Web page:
Seamer outlines Gen3 engine parity plans

Gen3 engine development is underway

Supercars CEO Sean Seamer says the category can achieve parity between crate-based engines despite the possibility of differing capacities under Gen3.

The championship is set to adopt lower-cost crate-based engines when the new regulations come into effect next year.

So far, Supercars has confirmed the Ford Mustang and Chevrolet Camaro will be represented on the grid in 2022.

Speaking with select media, including Speedcafe.com, Seamer confirmed engine development is already well underway with engines already on dynamometers.

Plans are afoot to have the Mustang powered by a Ford Coyote engine with a Chevrolet LS or LT engine likely to fit the Camaro.

Despite the respective platforms having different displacements, Seamer said reaching parity between the engines is achievable.

“I had a meeting with the guys this morning [Friday] to go through some of the details,” said Seamer.

“There’s plenty of work to do, but the timeline is very achievable. Even this morning, talking to the engine builders, we haven’t landed on the final capacities.

“Our focus is entirely on paritising them. We know that it’s likely to have two engine architectures, one is going to be overhead cam and one is going to be push-rod.

“Our focus is on the parity, the outputs, what we’re trying, and working backwards from that. It’s way too early to make calls on final capacities at this stage.”

Seamer said he does not envisage the category moving towards an FIA GT3-style Balance of Performance parity set-up.

Rather, Supercars will continue with its current technical parity formula.

“We’ve already balanced quad cams with push-rods,” he added.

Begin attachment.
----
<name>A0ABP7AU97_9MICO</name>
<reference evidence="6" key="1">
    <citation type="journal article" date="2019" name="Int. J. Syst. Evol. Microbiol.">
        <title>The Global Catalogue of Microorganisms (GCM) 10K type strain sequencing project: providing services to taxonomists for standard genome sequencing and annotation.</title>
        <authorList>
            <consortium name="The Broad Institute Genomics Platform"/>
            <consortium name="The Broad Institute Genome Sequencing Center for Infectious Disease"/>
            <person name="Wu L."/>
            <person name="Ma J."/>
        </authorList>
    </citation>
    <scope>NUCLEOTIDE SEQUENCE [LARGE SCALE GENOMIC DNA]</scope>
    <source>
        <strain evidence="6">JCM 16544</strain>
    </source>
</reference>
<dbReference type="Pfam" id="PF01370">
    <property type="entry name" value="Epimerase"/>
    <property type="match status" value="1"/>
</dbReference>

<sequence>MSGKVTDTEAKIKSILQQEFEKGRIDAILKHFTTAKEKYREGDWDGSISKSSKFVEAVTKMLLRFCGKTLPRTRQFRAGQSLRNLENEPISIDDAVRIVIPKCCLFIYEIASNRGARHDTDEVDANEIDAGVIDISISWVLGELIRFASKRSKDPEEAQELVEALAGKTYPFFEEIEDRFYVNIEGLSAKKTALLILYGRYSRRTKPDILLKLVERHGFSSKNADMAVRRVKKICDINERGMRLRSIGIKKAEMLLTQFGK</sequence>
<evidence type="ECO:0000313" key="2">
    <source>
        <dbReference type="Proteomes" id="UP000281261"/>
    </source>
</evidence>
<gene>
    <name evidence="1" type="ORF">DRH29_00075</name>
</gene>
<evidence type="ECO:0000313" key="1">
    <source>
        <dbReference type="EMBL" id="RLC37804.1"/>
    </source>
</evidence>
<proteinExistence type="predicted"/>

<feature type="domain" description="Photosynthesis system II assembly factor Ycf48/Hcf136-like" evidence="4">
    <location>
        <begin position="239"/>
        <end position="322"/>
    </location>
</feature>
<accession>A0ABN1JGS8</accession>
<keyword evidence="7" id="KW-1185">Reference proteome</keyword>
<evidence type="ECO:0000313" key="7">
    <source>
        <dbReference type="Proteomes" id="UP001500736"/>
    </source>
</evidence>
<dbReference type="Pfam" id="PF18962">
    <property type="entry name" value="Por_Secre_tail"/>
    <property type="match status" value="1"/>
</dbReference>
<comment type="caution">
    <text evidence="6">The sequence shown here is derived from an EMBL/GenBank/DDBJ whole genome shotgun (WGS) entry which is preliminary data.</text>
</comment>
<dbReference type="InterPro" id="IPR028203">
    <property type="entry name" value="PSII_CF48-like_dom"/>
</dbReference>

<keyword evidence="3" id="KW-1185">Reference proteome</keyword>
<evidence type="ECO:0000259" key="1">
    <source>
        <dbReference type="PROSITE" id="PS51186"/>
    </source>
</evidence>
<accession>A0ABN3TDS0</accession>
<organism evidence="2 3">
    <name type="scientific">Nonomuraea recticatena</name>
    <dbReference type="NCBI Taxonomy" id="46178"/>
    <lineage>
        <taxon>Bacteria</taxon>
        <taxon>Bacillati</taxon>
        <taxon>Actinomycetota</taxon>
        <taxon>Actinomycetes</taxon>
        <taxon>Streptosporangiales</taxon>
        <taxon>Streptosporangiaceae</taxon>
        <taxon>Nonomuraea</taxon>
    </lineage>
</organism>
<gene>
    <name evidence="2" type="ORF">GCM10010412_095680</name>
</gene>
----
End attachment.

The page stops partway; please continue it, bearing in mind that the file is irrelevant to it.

“We’ve managed the centre of gravity of engines in the category. We’ve got everything there. We want to make sure that it’s a technical parity.

“We don’t want to be doing BOP changes on the fly.”

As it stands, Supercars is still targeting a $350,000 complete package, including engine, for a Gen3 specification touring car.

Engines are expected to cost between $60,000 and $65,000 per unit.

It’s hoped the engines will output roughly 600hp (447kW) and go 10,000km between rebuilds.

The introduction of new engines will come at a cost, that being the current engine formula which will not be eligible.

Seamer said trying to achieve parity between the incumbent and new engines would be foolhardy.

“The current platform is too expensive,” he explained.

“By the time you try and detune what we’ve got, to suit Gen3, you’re just spending money on an expensive platform, which kind of goes against the whole point of the exercise.”

As for Gen3 on the whole, Seamer said it’s “full steam ahead” as the championship targets its first prototype being on track midway through 2021.

Seamer confirmed teams will not carry all of the cost burden associated with the transition to Gen3.

“There will always be risk to a project that scale. It’s not going to be easy, but we’ll get it done,” Seamer said when asked if Gen3 was still on target for a 2022 introduction.

“We spoke about it at length [on Thursday]. We, Supercars, the teams, everybody is going to be in an uncomfortable position to deliver the project, but that’s no different to any other change management. Comfort will peak and trough on the way through, but we’ll get it done.

“For the business, this is a significant exercise that we’re collectively embarking on. That’s the approach that we’re taking. It’s not all being dumped on the teams.”

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